So a pox on both their houses? Both candidates, fighting for their political lives in Ohio, are sharpening their anti-globalization rhetoric. Consider us shocked. But what do their actual voting records in the Senate tell us?
As far as differentiating one from the other: absolutely nothing.
Since Barack Obama joined the Senate in January 2005, he and Hillary Clinton have an identical voting record on significant trade-related issues. Both voted for free trade agreements with Bahrain and Oman, and both voted against CAFTA — the Central American Free Trade Agreement. Both voted to prohibit Mexican trucks from operating in the U.S. (as provided for in NAFTA). And on Dec. 4, 2007, both failed to vote at all on a free trade agreement with Peru.
(In retrospect, although both candidates are on record as supporting the Peru FTA, one wonders whether they now regret not having shown up in Washington to vote against the agreement. Neither candidate would be shy to tout such a nay vote on the Ohio campaign trail right now, one imagines.)
Once again, we are faced with two candidates who are far more alike than they are different. Which is not to say it’s impossible to make distinctions. Jared Bernstein, a senior economist at the left-leaning Economic Policy Institute, believes that Hillary Clinton has staked out a position slightly to the left of Barack Obama’s. He cited her call for a trade “time out” as evidence.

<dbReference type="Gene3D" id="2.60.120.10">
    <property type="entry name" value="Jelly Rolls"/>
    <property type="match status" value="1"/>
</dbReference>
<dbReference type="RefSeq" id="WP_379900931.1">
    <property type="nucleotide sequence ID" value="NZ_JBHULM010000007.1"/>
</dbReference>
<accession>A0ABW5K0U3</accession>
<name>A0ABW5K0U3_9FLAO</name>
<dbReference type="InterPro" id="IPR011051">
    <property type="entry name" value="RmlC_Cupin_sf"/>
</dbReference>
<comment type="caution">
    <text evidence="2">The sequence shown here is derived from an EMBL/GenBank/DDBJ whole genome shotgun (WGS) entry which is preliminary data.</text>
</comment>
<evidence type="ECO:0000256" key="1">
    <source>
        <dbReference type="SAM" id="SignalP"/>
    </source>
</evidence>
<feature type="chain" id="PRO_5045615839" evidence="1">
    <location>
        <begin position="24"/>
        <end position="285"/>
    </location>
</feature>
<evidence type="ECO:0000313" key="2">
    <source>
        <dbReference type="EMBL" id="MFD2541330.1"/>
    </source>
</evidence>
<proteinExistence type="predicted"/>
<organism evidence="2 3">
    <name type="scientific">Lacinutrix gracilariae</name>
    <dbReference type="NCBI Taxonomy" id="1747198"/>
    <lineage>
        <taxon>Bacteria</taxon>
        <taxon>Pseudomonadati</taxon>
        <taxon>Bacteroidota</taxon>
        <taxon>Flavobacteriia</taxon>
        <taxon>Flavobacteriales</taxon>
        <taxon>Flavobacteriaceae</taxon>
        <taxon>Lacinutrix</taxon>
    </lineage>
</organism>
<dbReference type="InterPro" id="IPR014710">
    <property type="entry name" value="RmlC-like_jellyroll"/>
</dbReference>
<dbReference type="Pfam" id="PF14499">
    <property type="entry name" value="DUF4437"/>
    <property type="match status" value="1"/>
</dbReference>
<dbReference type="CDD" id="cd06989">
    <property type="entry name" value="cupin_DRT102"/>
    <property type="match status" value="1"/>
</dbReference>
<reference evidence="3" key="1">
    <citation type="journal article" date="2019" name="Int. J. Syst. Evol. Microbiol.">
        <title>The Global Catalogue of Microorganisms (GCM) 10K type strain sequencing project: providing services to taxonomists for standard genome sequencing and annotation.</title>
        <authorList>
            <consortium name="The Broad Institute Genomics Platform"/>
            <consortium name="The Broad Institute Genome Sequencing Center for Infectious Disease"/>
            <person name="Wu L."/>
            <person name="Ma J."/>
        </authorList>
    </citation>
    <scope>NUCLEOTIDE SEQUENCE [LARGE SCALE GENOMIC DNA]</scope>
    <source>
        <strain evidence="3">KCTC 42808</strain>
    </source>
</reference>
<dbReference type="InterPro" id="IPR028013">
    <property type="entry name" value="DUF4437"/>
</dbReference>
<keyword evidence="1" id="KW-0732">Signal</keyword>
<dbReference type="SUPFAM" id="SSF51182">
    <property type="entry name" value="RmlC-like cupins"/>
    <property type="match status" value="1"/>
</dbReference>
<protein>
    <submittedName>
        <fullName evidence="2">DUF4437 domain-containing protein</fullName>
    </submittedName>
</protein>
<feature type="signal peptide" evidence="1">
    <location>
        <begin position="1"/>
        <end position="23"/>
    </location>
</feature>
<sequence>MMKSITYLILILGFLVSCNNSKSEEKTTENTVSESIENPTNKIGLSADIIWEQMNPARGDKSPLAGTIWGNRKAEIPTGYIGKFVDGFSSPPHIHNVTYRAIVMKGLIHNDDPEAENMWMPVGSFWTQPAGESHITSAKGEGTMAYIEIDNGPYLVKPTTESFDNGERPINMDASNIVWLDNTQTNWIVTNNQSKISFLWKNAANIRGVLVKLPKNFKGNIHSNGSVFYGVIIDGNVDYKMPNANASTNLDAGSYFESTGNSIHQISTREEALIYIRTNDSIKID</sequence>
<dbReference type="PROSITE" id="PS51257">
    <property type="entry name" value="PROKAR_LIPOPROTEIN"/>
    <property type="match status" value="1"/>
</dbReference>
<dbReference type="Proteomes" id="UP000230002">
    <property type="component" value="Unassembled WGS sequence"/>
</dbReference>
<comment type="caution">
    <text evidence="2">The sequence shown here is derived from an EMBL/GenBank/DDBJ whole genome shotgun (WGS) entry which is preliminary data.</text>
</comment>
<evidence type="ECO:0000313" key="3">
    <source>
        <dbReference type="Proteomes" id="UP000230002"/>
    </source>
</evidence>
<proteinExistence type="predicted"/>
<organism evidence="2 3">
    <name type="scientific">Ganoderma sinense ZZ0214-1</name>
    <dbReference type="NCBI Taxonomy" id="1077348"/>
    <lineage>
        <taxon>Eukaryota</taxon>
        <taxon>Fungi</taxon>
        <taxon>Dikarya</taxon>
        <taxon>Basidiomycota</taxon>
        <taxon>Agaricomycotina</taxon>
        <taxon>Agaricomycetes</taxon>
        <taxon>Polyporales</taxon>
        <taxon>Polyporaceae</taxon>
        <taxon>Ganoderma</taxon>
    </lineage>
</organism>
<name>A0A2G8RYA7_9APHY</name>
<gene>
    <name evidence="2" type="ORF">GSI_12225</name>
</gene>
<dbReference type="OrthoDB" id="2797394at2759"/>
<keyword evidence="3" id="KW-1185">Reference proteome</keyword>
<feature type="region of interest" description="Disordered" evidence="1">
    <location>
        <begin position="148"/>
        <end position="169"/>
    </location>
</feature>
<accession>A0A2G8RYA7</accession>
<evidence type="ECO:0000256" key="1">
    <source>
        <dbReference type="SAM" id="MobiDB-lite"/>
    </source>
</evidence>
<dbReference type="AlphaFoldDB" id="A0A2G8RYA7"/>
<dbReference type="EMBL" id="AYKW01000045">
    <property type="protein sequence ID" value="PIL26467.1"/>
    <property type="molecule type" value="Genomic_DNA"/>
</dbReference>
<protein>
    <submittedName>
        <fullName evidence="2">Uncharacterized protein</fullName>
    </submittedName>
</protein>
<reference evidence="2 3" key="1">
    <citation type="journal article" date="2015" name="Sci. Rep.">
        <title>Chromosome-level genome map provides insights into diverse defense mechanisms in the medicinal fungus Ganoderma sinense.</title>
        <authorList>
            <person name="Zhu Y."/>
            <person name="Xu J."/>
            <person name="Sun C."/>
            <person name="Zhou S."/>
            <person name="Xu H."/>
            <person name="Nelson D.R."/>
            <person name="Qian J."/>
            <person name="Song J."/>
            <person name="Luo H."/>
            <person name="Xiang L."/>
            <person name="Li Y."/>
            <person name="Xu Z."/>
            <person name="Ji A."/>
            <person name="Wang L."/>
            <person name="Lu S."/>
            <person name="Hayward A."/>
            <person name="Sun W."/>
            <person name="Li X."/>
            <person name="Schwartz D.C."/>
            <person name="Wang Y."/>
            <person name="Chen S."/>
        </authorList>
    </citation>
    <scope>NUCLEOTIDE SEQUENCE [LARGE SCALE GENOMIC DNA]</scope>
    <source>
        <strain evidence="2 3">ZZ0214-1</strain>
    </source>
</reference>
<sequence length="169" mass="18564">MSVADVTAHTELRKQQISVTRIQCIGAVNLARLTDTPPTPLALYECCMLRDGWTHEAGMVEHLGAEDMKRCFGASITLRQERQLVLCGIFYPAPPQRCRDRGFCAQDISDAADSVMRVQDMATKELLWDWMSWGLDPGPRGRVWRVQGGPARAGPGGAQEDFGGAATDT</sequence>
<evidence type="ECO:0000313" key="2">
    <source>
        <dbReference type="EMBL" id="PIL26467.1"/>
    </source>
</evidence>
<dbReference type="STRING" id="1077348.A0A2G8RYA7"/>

“She has called for a moratorium, until we can sort out some of the problematic issues,” said Bernstein. “He [Barack Obama] has not supported that. Hillary seems to recognize that these trade deals end up being agreements between our rich people and their rich people and leave out workers on both sides of the equation.”
Obama may not have explicitly supported a “time out” but he has come up with his own proposal, a “Patriot Employers Act” that, according to the Financial Times, would “lower the corporate tax rate for companies that met criteria including maintaining their headquarters in the U.S., maintaining or increasing their U.S. workforce relative to their overseas workforce, holding a neutral position in union drives among their employees and providing decent healthcare.”